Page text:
Thus far, I have been doing my best to keep quizzes short, 3-10 questions, so that they can, for conservation purposes, be printed on a half-sheet of paper. While I am off this summer, I am also trying to make several versions of each quiz for reassessments. Here’s an Example.

I got the “Circle your answer and Cross out a response that you know is not correct” idea from P-dog’s blog. I really like it and feel like it could help me further probe student thinking and understanding on multiple choice questions, but I’m starting to wonder if it is really going to help or not. The only time I see it really being helpful is if a student chooses the incorrect answer and then crosses out the correct one, probably shows that they have almost no knowledge of the concept being assessed and, worse, are confident in that. The other problem I see is students just picking one of the other three options to cross out and putting no thought into it. Maybe, asking students to rate their confidence in their answer would be more beneficial, I’m not sure.

I’d also like to have buffet semester exams, where students choose the standards they need to reassess and therefore, no two students should have the same semester exam. Barry Fuller wrote a great piece about it here.


I plan on scoring students against a 4-point scale (including 0) with each number actually representing a level of understanding. I like how Jason Buell explained each of these levels on his blog, referenced earlier.

0 = No evidence of learning
1 = Can do most of the simple stuff with help
2 = Can do all of the simple stuff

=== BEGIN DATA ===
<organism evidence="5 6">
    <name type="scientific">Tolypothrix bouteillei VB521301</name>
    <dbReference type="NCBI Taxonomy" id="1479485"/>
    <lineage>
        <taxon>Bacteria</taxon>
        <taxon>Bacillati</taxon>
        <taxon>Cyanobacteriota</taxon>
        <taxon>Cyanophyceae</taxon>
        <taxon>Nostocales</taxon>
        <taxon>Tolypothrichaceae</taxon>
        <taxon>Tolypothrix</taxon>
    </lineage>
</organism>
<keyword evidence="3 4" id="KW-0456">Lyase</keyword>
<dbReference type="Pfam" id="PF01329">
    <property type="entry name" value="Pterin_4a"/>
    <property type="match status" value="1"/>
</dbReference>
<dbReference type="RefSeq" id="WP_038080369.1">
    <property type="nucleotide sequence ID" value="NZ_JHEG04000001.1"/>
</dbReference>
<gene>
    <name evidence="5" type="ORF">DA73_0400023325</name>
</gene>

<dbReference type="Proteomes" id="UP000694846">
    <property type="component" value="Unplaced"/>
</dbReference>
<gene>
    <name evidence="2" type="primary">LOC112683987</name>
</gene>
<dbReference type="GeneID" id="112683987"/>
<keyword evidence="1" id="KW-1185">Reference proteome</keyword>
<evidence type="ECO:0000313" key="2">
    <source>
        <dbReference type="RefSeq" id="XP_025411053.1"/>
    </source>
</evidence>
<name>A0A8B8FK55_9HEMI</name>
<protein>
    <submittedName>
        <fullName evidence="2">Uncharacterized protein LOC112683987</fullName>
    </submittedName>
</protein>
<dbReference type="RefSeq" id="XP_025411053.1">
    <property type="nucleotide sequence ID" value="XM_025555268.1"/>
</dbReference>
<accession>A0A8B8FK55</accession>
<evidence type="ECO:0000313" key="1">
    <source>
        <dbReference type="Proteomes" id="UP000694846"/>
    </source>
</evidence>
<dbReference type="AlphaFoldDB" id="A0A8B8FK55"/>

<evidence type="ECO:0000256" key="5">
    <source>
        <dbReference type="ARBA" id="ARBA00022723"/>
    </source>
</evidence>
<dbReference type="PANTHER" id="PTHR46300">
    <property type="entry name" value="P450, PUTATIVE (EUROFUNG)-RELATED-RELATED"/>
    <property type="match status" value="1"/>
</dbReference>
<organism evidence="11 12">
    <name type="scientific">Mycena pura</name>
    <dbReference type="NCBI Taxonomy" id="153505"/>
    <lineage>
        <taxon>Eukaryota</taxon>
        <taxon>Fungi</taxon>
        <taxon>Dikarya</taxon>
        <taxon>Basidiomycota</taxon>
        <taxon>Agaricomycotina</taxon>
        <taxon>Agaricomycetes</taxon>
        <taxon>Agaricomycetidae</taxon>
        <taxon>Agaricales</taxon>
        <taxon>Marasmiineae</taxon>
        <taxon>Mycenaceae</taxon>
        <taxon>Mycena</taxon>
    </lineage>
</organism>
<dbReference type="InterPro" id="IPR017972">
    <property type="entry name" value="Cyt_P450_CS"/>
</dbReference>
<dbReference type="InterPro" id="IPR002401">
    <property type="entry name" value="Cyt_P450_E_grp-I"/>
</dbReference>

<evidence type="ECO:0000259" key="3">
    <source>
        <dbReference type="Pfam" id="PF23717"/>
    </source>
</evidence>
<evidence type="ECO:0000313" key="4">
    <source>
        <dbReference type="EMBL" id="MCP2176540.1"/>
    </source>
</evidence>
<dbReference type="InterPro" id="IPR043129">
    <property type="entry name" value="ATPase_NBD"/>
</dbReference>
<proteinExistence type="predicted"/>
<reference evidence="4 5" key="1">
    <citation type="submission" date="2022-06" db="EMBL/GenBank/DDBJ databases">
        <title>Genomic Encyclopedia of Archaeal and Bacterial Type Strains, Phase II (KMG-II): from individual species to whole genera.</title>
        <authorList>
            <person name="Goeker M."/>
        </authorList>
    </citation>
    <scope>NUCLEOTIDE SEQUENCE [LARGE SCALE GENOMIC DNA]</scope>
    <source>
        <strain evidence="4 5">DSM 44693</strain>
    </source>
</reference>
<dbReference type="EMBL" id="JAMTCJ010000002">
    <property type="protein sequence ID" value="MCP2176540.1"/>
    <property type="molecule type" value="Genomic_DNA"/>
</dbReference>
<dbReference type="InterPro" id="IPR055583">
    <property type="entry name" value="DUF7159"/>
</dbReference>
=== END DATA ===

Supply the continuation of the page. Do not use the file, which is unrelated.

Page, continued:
3 = Can do all of the simple stuff and all of the complex stuff
4 = Can go beyond what was directly taught in class
He then goes on to the next logical progression, which I have yet to do, and breaks down each standard into more ‘rubric-like’ categories and says what a 4, 3, 2, or 1 is on that standard.


When I hand the standards out to the students I plan on giving them a document that has the standards, the learning levels for each standard (0, 1, 2, 3, or 4), the state standards that each is aligned with, and some general information, most notably that they will be assessed on each standard twice.

Currently I am planning on quizzing on standards after they have been covered in class and then assessing over all standards in a unit at the end. Our school uses PowerSchool to report grades to parents and students. What I plan on doing in PowerSchool is listing all of my standards as assignments twice, one of which being in our district’s mandatory 40% formative and the other being a 60% summative. Whenever a student assesses a standard their grade goes in the 60% category and, if they have already assessed it once, they old grade gets bumped down to the 40% category. I’m doing this because I want what they know at that time to weigh the most on students grade.

NOTE: PowerSchool does have a SBG system, but I haven’t been able to glean much from it and the website wasn’t very helpful regarding the topic.